Association for Behavior Analysis International

The Association for Behavior Analysis International® (ABAI) is a nonprofit membership organization with the mission to contribute to the well-being of society by developing, enhancing, and supporting the growth and vitality of the science of behavior analysis through research, education, and practice.

30th Annual Convention; Boston, MA; 2004

Workshop Details


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Workshop #W64
CE Offered: None
Life-Quality Programming for People Unable to Provide Preferred Experiences to Themselves
Saturday, May 29, 2004
8:00 AM–11:00 AM
Berkeley
Area: PRA; Domain: Applied Research
CE Instructor: Martin Thomas Ivancic, Ed.D.
MARTIN THOMAS IVANCIC (Western Carolina Center)
Description: People who are unable to independently contact the things they enjoy in their lives are dependent upon other people for their life-quality. Behavior technologies have identified how to assess reinforcers, preferences, and happiness indices for people, but these procedures have been typically used only as a means to developing more complex skills. For people who are not expected to increase their current life-quality by acquiring new skills, this workshop offers programming for life-quality that considers contact with preferred stimuli as a terminal goal. The programming divides a participant's day into nine intervals. The task for the care provider is to generate predefined approval or satisfaction responses (approach responses, happiness indices, etc.) from the participant in each of these intervals. Higher percent intervals of these satisfaction responses are considered an indication of increased life-quality for that person. Data can be managed to identify and then schedule toward more preferred experiences and away from less preferred events. Quality assurance and validity for this programming is based on the on-going (i.e., across the day, every day) participant voice about the quality of his or her daily experiences. Such programming may be the essence of what many who work for people with disabilities call person-centeredness.
Learning Objectives: At the completion of the workshop, participants will be able to: Learn to determine the programming technique with the highest potential for a participant by reviewing the parameters of habilitation found in skill acquisition programming, reinforcer assessment, preference assessment, happiness indices, and "Golden Rule Therapy." Identify individuals who may benefit from this form of life-quality programming based on their current skills. Review the behavioral techniques available for providing life-quality programming (single, paired, and multiple-stimulus choice; contingent vs. noncontingent experiences; increasing happiness indices; decreasing unhappiness indices or discomfort). State the "clinical conundrum" which forbids ever eliminating training opportunities, but maximizes immediate life-quality regardless of skill acquisition potential. Review Life-Quality Tracking Programs and Shopping Programs designed to provide immediate life-quality across the day, every day, to people who cannot bring the life they prefer to themselves. Study data provided by 32 individuals over the last three years in Life-Quality Programming for clinical and management issues. Receive copies of and practice the definitions, goals based on the self-direction domain of habilitation, written programs, data sheets, and data bases necessary to conduct Life-Quality Programming.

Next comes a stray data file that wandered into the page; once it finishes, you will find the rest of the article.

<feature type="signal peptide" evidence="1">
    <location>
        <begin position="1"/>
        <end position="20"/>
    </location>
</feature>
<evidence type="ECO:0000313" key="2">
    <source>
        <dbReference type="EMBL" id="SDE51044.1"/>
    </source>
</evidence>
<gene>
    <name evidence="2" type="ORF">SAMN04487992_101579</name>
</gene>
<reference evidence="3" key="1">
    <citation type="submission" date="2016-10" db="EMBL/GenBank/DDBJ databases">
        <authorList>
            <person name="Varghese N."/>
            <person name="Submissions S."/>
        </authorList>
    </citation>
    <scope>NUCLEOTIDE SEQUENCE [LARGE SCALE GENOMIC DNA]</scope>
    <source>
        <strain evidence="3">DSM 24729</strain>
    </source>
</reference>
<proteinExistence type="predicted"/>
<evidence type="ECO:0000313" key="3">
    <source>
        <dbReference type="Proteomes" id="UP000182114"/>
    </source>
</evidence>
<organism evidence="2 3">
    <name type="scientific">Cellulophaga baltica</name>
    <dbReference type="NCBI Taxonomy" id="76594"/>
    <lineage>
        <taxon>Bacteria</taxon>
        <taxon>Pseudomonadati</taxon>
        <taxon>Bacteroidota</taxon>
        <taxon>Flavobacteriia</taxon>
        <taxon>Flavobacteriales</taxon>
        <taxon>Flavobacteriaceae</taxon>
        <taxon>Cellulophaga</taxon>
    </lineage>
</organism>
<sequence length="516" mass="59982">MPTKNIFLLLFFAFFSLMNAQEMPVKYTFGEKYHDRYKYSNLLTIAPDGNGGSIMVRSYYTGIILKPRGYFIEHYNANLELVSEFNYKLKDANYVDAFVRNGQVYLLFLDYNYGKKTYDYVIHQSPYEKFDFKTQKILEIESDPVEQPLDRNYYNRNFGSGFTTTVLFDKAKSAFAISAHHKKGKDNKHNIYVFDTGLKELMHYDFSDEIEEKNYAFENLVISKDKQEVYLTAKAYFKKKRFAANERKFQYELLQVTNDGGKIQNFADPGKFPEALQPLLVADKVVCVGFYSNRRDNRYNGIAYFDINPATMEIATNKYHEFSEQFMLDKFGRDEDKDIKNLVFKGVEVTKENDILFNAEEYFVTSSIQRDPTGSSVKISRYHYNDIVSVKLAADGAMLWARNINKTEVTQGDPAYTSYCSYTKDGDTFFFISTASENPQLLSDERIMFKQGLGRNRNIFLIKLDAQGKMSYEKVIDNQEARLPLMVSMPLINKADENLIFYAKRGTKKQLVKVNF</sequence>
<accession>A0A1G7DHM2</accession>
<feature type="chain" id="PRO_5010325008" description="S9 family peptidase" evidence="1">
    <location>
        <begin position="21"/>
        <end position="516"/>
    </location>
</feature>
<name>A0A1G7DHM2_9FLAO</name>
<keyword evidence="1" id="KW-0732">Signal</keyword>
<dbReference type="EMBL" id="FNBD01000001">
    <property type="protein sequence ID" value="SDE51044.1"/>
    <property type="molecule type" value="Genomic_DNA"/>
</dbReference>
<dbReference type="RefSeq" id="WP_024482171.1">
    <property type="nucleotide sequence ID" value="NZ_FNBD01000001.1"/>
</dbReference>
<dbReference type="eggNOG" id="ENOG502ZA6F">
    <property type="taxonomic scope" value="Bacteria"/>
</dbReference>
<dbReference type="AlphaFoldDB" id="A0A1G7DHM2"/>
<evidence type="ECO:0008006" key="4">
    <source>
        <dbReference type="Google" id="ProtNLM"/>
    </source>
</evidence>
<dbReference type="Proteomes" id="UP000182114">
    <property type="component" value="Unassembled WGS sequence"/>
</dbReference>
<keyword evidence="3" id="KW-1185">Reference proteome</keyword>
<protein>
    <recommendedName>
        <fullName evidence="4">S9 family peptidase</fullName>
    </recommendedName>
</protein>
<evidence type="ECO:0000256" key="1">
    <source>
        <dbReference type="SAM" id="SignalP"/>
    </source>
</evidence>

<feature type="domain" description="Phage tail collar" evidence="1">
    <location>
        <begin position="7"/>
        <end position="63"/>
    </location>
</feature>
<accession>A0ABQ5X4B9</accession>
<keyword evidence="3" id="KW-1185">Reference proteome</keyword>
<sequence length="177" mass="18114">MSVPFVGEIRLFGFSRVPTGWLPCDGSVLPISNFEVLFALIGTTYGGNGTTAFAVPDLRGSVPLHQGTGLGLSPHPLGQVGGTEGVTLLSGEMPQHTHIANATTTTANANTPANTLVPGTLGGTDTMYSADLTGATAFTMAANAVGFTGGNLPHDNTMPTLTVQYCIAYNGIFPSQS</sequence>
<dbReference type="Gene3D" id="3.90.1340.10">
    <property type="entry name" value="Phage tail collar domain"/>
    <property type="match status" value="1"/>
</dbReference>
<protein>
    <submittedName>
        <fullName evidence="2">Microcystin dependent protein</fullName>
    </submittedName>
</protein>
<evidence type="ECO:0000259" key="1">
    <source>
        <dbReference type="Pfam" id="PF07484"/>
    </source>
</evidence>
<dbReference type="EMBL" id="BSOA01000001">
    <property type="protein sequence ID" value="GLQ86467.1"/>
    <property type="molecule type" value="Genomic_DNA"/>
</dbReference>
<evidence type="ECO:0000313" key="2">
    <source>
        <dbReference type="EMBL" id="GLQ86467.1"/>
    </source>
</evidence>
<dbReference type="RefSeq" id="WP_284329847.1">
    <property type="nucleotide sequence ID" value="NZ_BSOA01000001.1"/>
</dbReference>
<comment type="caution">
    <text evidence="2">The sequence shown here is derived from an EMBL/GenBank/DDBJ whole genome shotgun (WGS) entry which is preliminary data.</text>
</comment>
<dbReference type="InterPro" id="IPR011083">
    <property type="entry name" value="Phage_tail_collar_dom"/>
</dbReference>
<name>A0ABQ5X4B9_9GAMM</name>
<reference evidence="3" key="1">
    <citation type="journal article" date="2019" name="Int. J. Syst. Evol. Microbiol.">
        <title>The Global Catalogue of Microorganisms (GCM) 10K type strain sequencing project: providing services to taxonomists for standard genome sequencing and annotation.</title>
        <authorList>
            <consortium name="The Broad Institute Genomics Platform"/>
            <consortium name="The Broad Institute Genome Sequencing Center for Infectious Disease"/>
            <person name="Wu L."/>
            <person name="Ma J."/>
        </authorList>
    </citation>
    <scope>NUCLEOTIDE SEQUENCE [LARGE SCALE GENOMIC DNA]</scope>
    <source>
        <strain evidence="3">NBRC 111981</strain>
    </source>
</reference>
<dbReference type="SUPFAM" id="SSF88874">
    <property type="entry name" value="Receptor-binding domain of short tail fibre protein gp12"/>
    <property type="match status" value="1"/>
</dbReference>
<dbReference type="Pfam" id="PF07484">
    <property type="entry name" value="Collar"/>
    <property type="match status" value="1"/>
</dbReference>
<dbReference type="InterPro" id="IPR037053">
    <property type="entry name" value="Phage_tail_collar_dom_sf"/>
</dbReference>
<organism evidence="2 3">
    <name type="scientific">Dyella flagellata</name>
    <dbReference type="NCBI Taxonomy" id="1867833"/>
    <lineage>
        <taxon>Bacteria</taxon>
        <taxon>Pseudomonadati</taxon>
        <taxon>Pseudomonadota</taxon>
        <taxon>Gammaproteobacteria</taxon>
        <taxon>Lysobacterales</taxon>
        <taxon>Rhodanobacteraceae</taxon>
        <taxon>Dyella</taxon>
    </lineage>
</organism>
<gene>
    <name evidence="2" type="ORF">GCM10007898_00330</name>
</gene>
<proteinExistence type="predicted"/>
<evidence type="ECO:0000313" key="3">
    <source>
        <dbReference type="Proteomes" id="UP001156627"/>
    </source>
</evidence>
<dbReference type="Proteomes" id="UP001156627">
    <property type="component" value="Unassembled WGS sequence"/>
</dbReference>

Activities: Well as critique suggested definitions of participant life-quality reports for their conventional validity (e.g., a smile) and make suggestions for supporting evidence for definitions considered less conventional (e.g., opened eyes). In addition, participants will assemble materials (definitions, programs, data sheets, summary sheets) necessary to implement Life-Quality Programming in their settings.
Audience: Persons responsible for providing life-quality for an individual or group of people who are unable to bring the things they like to themselves because of development (e.g., profound, multiple handicaps), accident (e.g., head-injury), or illness (e.g., advanced forms of Alzheimer's or Parkinson's Diseases).
Content Area: Practice
Instruction Level: Basic

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